Iberdrola earned 4,338.6 million euros in 2022, up 11.7%, thanks to the positive performance of all geographies except Spain, where it fell 19% in net profit due to regulatory and tax measures and increased costs that the company says it has not passed on to customers.
As reported by the Spanish multinational this Wednesday to the National Securities Market Commission (CNMV), gross operating profit or ebitda increased by 10.2 % compared to 2021, to 13,228.1 million euros, with the United States and Brazil offsetting the negative evolution of Spain and the slowdown in Mexico.
In a 2022 conditioned by the energy crisis and the volatility of energy prices, Iberdrola increased its investments by 13% to 10,730 million euros, a historic amount, in the midst of inflationary pressures and difficulties in the supply chain.
Of this amount, 38% went to the European Union – Spain was the country that received the most with 3,000 million euros, while 1,200 million went to other countries such as Germany, France and Portugal – 25% to the United States, 20% to Latin America, 13% to the United Kingdom, and the remaining 4% to territories such as Australia.
90% of the investment has gone to renewables and smart grids to accelerate electrification and promote energy autonomy.
As a result of the investments already made, the group closed last year with an installed renewable capacity of around 40,000 megawatts (MW) worldwide, and 80% of its installed capacity is already emission-free.
The company also has 7,675 MW under construction that will be operational in the next four years, of which almost 3,500 MW correspond to offshore wind projects in the United States, the United Kingdom, Germany and France.
THE 2022 ACCOUNTS
For accounting purposes, net operating expenses amounted to EUR 5,209.1 million in 2022, up 5.6%, after excluding the exchange rate impact, the non-recurring effects of the asset rotation plan carried out in 2021 and the extraordinary items in the United States.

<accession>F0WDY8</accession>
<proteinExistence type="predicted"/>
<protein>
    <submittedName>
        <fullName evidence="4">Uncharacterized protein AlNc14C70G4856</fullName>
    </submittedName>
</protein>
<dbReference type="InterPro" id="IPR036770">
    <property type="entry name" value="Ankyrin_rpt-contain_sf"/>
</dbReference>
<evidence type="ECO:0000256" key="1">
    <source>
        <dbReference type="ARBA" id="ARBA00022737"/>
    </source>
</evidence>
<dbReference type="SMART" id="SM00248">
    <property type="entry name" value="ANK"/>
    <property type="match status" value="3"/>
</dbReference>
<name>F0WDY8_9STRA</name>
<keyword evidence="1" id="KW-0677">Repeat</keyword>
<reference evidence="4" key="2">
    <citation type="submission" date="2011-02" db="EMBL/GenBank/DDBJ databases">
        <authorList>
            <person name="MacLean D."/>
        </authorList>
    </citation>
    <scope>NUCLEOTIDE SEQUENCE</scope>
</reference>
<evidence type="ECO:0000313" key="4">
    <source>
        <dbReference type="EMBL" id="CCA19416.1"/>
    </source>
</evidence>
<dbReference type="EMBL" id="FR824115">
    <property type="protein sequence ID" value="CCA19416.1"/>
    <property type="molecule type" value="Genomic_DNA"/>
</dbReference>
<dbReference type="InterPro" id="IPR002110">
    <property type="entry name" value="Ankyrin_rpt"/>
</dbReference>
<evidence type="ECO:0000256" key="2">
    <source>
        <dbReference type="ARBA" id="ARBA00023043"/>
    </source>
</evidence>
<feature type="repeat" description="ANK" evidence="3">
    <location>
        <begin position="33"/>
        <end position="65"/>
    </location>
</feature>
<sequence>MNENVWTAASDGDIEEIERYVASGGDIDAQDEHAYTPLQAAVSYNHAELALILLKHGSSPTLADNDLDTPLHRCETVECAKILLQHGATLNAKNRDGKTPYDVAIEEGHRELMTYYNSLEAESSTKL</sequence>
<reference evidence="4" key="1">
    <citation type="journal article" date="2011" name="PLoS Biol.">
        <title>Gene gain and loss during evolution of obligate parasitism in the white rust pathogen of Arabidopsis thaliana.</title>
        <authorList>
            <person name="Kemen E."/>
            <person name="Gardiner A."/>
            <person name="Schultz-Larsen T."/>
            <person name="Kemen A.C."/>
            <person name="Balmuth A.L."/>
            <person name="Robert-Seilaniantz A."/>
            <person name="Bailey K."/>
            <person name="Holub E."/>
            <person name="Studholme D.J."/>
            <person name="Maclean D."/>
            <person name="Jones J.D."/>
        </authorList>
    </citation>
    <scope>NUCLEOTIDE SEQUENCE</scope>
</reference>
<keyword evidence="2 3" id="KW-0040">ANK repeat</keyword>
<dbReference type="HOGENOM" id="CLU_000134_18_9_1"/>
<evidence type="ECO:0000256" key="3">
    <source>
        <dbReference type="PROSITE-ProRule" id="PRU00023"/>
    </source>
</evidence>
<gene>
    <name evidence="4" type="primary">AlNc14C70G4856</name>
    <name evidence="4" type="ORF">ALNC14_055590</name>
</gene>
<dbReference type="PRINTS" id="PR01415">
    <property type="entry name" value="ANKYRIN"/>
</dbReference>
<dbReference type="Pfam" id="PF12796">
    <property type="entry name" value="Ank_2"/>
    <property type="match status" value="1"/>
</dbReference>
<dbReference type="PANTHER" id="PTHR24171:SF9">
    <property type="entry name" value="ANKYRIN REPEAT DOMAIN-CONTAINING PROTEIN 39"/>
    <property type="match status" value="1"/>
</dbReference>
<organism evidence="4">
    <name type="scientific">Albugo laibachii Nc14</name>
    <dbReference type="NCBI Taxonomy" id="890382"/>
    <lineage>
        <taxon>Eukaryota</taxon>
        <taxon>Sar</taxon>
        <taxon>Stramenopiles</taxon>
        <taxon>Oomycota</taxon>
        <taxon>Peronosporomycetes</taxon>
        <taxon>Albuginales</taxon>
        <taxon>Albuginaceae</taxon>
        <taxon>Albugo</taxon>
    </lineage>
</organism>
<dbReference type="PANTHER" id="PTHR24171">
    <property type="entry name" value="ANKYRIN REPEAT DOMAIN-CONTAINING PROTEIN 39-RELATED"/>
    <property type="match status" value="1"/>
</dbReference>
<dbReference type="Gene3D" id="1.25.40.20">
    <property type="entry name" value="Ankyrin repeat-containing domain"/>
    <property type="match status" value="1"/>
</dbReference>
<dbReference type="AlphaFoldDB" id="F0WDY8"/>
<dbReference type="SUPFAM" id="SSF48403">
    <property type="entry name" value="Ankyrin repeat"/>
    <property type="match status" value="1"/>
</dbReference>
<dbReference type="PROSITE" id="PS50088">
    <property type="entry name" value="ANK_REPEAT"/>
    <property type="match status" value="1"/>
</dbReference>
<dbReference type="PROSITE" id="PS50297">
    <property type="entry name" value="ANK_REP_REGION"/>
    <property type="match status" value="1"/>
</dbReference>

This increase was due to the growth in headcount and higher external services due to the increase in the group and inflation.
Taxes rose 112.7% due to favourable court rulings, while depreciation, amortisation and provisions grew 12.5% to 5,244.1 million euros, with a negative impact from the exchange rate.
Cash flow advanced by 25 % to 11,123 million euros, and the company has liquidity of 23,500 million euros.
The network asset base increased 19% year-on-year to EUR 39.2 billion.
This is evenly distributed between the United States, with 31% of the total, the United Kingdom and Spain, with 24% each, and Brazil, with 21%.
By business, network ebitda rose 21% to 6,525.8 million euros thanks to the good performance in the United Kingdom, the United States and Brazil, which contrasts with the downward trend in all the figures in Spain, where it fell 1.5% to 1,608 million.
In addition, the gross margin in Spain fell by 3.6%, impacted by regulatory and legal issues.
The ebitda of the electricity production and customers business increased by 4.3 % to 6,699.2 million euros; in Spain alone, this result fell by 4.1 % to 3,460.2 million euros.
Gross margin in Spain was 5,340.5 million euros (20.2%), “considering the stable pricing policy under which the group operates, despite the high cost environment and lower hydroelectric production in the period” due to the drought.
OUTLOOK FOR 2023
In view of the 2022 results, the Board of Directors will propose to the General Shareholders’ Meeting a supplementary remuneration of EUR 0.31 gross per share, in addition to the interim dividend of EUR 0.18 gross per share paid in January.
Iberdrola expects to invest 11,000 million euros this year, which will allow it to increase its installed renewable capacity by 3,000 MW and continue to increase its network asset base, which exceeds 39,000 million euros.
With this, it expects net profit growth of between 8 and 10 % – or around 5 % including the government’s new temporary and extraordinary tax on income from non-regulated activities of large energy companies in Spain.
The multinational dedicates special mention to the group’s tax contribution, which contributed 7.5 billion euros to the public coffers of the different countries in which it operates.
Of this, 2,600 million euros were in Spain, according to Iberdrola, which defines itself as “one of the three companies that pays the most taxes to the Treasury”.